The Yellow Wallpaper: Women’s Rights in the Nineteenth Century

2672 Words11 Pages
A house is not a home if no one lives there. During the nineteenth century, the same could be said about a woman concerning her role within both society and marriage. The ideology of the Cult of Domesticity, especially prevalent during the late 1800’s, emphasized the notion that a woman’s role falls within the domestic sphere and that females must act in submission to males. One of the expected jobs of a woman included bearing children, despite the fact that new mothers frequently experienced post-partum depression. If a woman were sterile, her purposefulness diminished. While the Cult of Domesticity intended to create obliging and competent wives, women frequently reported feeling trapped or imprisoned within the home and within societal…show more content…
The structure of the text, particularly evident in the author’s interactions with her husband, reveals the binary opposition between the façade of a middle-class woman living under the societal parameters of the Cult of Domesticity and the underlying suffering and dehumanization intrinsic to marriage and womanhood during the nineteenth century. While readers recognize the story for its troubling description of the way in which the yellow wallpaper morphs into a representation of the narrator’s insanity, the most interesting and telling component of the story lies apart from the wallpaper. “The Yellow Wallpaper” outwardly tells the story of a woman struggling with post-partum depression, but Charlotte Perkins Gilman snakes expressions of the true inequality faced within the daily lives of nineteenth century women throughout the story. Although the climax certainly surrounds the narrator’s overpowering obsession with the yellow wallpaper that covers the room to which her husband banished her for the summer, the moments that do not specifically concern the wallpaper or the narrator’s mania divulge a deeper and more powerful understanding of the torturous meaning of womanhood. The diction Gilman employs relates directly to the lasting role of women in the home to expose the historical adversities endured within the domestic sphere. The intricacy with which Gilman composes the text highlights the inherent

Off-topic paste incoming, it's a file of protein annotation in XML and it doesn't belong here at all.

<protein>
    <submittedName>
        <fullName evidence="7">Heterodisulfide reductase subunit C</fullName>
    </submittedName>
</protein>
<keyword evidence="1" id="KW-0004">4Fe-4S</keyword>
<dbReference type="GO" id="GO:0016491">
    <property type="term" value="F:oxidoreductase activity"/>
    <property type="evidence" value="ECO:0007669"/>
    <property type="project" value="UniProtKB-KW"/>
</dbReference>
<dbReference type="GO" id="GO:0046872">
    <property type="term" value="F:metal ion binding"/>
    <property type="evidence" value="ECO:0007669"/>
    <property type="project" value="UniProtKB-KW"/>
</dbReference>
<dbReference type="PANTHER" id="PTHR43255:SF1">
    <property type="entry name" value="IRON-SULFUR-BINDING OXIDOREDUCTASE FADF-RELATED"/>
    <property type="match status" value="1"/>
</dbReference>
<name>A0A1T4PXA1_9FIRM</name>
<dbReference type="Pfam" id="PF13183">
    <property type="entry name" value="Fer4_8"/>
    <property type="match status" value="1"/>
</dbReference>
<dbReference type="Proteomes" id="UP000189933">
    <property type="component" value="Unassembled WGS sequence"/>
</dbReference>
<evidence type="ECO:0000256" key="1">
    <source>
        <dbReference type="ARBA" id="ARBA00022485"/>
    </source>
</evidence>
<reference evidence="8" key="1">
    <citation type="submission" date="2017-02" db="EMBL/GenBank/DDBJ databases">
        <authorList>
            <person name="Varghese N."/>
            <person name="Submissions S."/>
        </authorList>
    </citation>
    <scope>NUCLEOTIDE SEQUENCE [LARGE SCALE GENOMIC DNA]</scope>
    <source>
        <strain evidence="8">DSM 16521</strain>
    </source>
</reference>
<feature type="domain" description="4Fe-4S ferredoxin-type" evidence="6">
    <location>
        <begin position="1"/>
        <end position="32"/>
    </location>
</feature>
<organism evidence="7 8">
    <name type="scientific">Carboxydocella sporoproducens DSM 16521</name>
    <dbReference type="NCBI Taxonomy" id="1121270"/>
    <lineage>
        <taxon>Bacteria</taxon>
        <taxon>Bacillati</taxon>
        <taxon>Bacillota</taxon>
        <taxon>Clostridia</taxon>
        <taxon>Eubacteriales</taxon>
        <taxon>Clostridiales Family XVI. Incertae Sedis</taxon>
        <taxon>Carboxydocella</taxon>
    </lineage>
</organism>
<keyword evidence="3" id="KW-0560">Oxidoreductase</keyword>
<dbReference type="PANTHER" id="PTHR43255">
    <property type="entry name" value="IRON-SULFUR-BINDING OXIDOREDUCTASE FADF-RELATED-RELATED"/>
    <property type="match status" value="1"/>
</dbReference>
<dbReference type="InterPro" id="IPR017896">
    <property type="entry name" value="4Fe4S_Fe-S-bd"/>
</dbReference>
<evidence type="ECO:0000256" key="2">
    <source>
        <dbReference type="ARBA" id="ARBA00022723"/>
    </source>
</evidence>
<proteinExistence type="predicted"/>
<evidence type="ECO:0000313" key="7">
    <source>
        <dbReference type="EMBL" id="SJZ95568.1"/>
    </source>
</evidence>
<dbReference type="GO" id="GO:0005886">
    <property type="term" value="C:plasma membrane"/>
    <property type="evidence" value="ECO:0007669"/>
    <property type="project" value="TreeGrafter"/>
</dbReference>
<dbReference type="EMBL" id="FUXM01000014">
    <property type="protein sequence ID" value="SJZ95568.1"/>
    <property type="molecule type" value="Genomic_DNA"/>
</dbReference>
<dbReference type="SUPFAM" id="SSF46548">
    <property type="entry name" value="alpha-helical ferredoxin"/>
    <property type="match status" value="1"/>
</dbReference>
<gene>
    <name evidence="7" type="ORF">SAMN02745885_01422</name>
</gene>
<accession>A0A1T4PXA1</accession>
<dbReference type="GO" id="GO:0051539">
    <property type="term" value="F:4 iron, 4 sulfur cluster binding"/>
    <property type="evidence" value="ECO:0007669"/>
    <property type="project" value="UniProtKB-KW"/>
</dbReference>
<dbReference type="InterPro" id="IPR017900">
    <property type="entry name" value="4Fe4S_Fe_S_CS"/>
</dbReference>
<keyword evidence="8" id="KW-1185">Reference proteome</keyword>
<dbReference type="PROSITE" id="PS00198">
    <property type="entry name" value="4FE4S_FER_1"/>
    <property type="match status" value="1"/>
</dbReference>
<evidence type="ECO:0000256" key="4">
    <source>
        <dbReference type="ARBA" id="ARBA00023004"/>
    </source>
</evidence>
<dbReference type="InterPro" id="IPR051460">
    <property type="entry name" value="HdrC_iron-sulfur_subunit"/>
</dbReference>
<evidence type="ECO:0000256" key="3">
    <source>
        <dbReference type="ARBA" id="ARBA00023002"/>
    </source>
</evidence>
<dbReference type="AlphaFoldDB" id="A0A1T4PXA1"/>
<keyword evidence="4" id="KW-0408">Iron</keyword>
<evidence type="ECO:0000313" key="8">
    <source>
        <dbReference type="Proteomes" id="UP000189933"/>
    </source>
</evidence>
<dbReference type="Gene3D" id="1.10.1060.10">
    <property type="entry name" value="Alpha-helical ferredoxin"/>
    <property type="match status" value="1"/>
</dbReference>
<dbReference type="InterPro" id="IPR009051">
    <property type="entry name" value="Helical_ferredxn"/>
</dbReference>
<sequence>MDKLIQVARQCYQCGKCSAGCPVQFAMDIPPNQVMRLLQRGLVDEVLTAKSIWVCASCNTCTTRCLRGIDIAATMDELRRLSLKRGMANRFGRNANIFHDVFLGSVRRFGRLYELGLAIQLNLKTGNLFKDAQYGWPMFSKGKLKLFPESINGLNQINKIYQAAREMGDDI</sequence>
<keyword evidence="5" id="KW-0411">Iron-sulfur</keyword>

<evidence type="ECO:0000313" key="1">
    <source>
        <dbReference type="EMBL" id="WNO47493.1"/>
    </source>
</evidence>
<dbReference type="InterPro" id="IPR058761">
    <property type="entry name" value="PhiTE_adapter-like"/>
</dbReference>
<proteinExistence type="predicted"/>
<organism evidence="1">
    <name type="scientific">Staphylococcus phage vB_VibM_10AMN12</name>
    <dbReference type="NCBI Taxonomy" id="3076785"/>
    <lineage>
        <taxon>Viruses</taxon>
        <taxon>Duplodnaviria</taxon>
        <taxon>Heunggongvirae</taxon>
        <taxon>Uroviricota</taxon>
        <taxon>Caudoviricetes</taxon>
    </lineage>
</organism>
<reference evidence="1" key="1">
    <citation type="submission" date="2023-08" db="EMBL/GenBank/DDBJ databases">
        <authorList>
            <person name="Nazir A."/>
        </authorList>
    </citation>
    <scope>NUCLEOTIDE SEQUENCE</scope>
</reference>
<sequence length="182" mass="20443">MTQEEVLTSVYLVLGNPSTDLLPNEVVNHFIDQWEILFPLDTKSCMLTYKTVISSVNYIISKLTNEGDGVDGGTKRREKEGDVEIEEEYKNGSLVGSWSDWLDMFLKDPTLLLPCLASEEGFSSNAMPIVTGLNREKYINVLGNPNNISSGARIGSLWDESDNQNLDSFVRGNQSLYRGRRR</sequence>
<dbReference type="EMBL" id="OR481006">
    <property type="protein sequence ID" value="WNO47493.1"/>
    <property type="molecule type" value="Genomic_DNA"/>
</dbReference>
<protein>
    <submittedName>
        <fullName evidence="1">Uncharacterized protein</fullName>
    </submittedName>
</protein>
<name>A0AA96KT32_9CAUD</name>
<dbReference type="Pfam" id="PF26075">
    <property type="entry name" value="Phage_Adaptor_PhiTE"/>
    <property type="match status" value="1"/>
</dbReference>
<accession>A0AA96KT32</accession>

Open Document